There’s been a lot of discussion this week about Paul Cook’s post at Amazing Stories, in which he pontificates on why a lot of science fiction actually isn’t science fiction. I just read a great post summarizing much of this discussion on Cora Buhlert’s blog. While I agree, as most do, that Mr. Cook has every right to his own opinion, I also agree that the manner in which he expressed it was offensive.
Whether or not it was unintentional, the article does come across as sexist, and as a big Gene Wolfe fan, Paul Cook’s disparaging attitude toward Wolfe’s work certainly didn’t impress me either. (He also made the error of claiming that Wolfe’s brilliant tetralogy, The Book of the New Sun, shows the influence of Orson Scott Card, when Card’s work actually came after New Sun.)
One line in Cora Buhlert’s blog post about the reactions to Paul Cook’s discourse particularly struck a chord with me. While discussing the prejudice against human relationships — both emotional and physical — and the apparent distaste for the human body itself in much hard SF, she remarks about the “dearth of sex, childbirth and descriptions of food” in science fiction. This made me think of several things I find significant.
The first is that this is similar to what Ursula K. Le Guin was talking about in her essay, “Science Fiction and Mrs. Brown”. (I just looked at my copy of The Language of the Night, and it says that essay was written in 1976 — which would suggest that some things haven’t changed much in nearly forty years.) In turn, recalling that essay brought to mind Vonda N. McIntyre’s Starfarers. There’s actually a character in Starfarers whose name is Mrs. Brown — an elderly woman who epitomizes just the sort of character you wouldn’t expect to find on a starship — and I’ve wondered if that’s a coincidence or a deliberate homage to Le Guin’s essay.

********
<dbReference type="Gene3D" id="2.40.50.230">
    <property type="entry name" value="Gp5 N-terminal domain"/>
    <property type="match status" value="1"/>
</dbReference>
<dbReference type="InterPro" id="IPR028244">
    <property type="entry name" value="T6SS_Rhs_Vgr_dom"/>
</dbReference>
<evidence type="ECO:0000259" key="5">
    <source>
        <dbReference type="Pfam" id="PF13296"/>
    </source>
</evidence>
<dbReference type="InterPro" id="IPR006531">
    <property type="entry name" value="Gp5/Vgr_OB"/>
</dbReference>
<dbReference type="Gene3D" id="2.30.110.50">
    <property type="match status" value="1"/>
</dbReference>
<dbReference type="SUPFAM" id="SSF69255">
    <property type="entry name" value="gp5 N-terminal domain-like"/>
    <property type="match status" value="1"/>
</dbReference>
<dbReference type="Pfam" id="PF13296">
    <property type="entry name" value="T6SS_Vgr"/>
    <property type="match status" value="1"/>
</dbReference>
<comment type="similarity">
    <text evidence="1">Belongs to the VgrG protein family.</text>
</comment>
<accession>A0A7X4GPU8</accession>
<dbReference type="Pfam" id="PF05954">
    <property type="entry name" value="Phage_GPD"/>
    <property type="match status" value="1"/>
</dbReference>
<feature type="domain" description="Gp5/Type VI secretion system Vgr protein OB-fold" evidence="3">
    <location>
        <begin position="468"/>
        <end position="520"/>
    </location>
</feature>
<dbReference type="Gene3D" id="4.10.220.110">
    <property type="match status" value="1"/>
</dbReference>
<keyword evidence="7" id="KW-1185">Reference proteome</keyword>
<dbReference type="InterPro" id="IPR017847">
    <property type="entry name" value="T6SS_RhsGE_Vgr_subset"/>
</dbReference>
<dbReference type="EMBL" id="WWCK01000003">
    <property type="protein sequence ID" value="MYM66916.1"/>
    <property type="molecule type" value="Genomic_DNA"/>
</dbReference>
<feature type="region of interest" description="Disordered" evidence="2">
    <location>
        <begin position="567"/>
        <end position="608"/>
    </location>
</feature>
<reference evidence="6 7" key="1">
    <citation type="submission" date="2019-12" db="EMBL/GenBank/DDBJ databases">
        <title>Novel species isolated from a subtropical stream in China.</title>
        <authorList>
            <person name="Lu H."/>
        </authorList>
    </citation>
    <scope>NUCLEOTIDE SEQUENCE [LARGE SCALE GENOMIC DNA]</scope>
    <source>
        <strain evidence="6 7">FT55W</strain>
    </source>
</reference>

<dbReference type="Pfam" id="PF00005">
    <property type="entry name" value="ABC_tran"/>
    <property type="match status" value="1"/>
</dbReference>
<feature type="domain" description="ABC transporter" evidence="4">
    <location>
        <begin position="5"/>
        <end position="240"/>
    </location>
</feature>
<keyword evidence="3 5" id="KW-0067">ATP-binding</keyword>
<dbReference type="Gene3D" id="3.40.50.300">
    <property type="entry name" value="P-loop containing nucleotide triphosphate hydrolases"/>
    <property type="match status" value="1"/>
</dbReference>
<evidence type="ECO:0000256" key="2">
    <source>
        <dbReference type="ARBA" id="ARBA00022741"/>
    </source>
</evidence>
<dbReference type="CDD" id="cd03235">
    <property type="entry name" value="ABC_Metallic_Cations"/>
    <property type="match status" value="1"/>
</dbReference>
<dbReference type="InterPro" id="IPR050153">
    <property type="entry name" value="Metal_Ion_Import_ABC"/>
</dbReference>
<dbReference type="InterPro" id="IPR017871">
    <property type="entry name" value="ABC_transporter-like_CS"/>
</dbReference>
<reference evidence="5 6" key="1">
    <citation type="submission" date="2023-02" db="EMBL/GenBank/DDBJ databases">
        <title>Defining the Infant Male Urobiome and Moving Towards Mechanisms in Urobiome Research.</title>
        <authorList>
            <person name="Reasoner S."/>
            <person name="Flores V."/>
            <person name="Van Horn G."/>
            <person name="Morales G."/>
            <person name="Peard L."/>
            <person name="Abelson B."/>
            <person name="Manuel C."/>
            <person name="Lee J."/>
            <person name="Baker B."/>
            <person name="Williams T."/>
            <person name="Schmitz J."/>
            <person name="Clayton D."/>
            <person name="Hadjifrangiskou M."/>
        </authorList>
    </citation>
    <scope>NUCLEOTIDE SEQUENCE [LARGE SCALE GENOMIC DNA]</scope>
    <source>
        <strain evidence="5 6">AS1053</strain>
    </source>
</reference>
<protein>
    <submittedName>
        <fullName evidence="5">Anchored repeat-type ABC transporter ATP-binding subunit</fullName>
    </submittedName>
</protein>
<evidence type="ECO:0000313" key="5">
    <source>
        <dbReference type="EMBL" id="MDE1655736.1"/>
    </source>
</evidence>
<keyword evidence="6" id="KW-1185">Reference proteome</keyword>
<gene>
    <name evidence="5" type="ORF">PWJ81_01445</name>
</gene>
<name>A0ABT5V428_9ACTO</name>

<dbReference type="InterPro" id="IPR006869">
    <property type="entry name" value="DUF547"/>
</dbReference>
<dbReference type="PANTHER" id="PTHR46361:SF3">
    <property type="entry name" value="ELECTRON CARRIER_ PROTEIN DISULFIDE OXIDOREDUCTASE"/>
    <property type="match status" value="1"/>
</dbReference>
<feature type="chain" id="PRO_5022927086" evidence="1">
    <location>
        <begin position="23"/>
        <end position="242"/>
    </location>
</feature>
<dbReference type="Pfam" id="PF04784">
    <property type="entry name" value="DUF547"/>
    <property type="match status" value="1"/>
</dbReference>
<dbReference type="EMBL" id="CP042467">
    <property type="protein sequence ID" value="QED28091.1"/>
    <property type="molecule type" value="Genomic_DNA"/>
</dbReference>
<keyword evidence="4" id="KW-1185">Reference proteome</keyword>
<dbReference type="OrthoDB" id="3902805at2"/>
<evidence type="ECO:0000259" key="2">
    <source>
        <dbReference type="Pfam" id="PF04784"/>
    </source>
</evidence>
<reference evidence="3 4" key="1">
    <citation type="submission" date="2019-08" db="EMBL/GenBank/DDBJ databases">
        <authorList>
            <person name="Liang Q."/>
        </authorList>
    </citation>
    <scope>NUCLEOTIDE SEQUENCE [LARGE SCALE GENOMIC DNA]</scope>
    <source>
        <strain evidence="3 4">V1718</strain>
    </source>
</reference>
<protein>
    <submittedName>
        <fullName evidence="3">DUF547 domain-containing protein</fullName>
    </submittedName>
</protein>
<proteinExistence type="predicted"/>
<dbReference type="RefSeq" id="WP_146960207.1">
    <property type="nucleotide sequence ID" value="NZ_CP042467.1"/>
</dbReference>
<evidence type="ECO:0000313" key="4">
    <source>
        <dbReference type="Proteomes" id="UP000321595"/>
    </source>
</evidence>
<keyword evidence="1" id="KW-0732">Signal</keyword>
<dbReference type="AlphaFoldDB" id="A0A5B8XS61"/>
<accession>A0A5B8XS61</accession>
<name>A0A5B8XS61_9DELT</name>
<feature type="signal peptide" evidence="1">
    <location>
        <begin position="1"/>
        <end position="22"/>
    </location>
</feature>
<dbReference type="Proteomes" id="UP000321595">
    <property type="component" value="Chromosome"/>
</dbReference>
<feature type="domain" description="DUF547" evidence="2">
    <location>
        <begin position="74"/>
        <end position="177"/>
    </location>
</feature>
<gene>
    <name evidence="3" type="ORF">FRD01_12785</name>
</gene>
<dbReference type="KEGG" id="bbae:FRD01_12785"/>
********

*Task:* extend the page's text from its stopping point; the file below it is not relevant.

In any case, per Le Guin’s definition, the four books in McIntyre’s Starfarers Quartet feature plenty of ‘Mrs. Browns’. That is, well-rounded human characters — the kind of characters who have realistic human experiences during their journeys. But Starfarers still qualifies as hard SF — I’ve often seen it labeled that way, and it was reviewed on a site that goes by that name. Of course it’s about space exploration, and biology is one of the sciences McIntyre explores a great deal in this book — which is not surprising since she has a ‘real life’ background in biology and genetics. And these ‘natural sciences’ are considered ‘hard’ sciences. (Although I’ve seen one definition of hard vs. soft science that describes biology as ‘intermediate’, for what it’s worth.)
I’ve read reviews of Starfarers that complain that the story moves too slowly because of the heavy focus on familial relationships and politics. But all that time spent showing the human relationships and their true-to-life aspects — not only passionate kisses and tender backrubs, but the little things people share that enrich life, like the enjoyment of tea, smoked salmon, and silk shirts — is probably what I like best about the book. (Okay, that and the fact that there’s a herd of miniature horses running around in the fields on the ship!)
When naming books that one might compare to my own SF novel, In the Shadow of the She-Wolf, McIntyre’s Starfarers Quartet comes to mind largely because of the way the relationships and their life-like details are at the forefront of the story. In particular, some might see similarities in the third volume of She-Wolf, where much of it takes place onboard a ship and the conflicts also involve family relationships and politics. (And come to think of it, although there isn’t much sex in She-Wolf, I doubt anyone could find it lacking when it comes to childbirth and descriptions of food.) 😉